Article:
(Back to the top)


daemon  A program that runs unattended to perform continuous or periodic systemwide functions, such as network control.

Data Encryption Standard (DES)  In computer security, the National Institute of Standards and Technology (NIST) Data Encryption Standard, adopted by the U.S. government as Federal Information Processing Standard (FIPS) Publication 46, which allows only hardware implementations of the data encryption algorithm.

data link control (DLC)  The protocol layer used by nodes on a data link to accomplish an orderly exchange of information.

decrypt  In cryptographic support, to convert ciphertext into plaintext.

default  A value, attribute, or option that is automatically supplied or assumed by the system or program when no value is specified by the user.

delimited identifier  A sequence of characters enclosed within double quotation marks (").

digest  Data that has been organized into a format that provides for quick access to each piece of data.

digital certificate  A form of personal identification that can be verified electronically. Only the certificate owner who holds the corresponding private key can present a certificate for authentication through a Web browser session. Anyone can verify that the certificate is valid by using a readily available public key.

digital signature  Information that is encrypted with an entity private key and is appended to a message to assure the recipient of the authenticity and integrity of the message. The digital signature proves that the message was signed by the entity that owns, or has access to, the private key or shared secret symmetric key.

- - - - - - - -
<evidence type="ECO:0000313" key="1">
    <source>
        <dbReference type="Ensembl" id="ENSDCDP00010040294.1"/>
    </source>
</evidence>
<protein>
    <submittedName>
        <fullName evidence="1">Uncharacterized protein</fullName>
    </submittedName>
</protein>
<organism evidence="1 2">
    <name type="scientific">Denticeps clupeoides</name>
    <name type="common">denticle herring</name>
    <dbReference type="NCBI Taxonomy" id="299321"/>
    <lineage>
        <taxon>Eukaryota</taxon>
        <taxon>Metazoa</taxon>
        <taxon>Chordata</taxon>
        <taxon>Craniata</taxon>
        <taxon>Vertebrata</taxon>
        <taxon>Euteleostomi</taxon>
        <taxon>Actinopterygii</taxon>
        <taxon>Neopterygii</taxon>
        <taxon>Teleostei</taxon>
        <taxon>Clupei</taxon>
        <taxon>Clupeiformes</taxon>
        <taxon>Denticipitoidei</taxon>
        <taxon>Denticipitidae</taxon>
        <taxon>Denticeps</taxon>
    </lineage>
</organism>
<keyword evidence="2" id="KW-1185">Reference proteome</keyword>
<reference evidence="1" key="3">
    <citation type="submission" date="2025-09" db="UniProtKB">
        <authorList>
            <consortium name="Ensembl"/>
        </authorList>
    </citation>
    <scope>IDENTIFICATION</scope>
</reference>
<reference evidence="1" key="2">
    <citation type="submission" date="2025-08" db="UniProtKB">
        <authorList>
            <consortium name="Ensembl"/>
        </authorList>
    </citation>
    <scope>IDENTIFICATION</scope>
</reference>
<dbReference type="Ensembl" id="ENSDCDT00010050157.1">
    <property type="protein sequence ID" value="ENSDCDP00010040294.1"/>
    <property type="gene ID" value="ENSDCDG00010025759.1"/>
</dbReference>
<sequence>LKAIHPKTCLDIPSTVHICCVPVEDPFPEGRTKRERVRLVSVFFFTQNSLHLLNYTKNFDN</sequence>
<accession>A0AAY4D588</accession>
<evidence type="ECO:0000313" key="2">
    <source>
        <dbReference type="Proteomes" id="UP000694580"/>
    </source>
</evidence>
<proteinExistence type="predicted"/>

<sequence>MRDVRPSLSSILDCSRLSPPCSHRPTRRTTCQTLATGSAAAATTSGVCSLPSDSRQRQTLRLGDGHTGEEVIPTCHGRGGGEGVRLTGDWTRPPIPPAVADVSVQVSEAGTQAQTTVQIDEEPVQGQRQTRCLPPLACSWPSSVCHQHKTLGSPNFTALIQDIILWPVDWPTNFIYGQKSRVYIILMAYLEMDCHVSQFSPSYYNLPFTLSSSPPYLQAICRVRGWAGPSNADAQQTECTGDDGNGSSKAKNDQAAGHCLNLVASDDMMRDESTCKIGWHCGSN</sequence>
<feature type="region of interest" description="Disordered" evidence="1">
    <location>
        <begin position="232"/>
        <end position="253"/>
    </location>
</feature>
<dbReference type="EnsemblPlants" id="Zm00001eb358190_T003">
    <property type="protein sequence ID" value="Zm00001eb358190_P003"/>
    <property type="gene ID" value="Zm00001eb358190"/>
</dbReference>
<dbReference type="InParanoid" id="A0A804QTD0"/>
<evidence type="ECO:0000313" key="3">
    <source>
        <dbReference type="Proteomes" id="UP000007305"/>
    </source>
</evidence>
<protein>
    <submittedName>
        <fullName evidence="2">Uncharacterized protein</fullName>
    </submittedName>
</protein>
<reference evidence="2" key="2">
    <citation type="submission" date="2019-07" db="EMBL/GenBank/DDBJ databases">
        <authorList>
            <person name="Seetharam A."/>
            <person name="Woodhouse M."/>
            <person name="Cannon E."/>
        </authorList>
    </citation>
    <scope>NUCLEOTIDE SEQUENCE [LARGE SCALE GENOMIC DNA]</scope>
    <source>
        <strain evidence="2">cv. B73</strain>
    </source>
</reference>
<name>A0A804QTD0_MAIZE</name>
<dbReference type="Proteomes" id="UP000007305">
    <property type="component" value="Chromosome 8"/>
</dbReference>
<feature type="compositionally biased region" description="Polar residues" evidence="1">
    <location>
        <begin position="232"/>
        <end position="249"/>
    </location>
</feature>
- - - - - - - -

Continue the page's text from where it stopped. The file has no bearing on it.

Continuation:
directive  A statement that is used in the configuration file for a Web server to define a particular setting for the server.

Directory Access Protocol (DAP)  The X.500 protocol that a directory user agent uses to obtain directory information from a remote directory system agent.

distinguished name (DN)  In computer security, information that uniquely identifies the owner of a certificate.

domain  An object, icon, or container that contains other objects representing the resources of a domain. You can use the domain object to manage those resources.

dynamic link library (DLL)  A file containing executable code and data bound to a program at load time or run time, rather than during linking. Several applications can share the code and data in a dynamic link library simultaneously.

dynamic shared object (DSO)  A mechanism which provides a way to build a piece of program code in a special format for loading at run time into the address space of an executable program. The DSO gets knowledge of the executable program symbol set as if it had been statically linked with it in the first place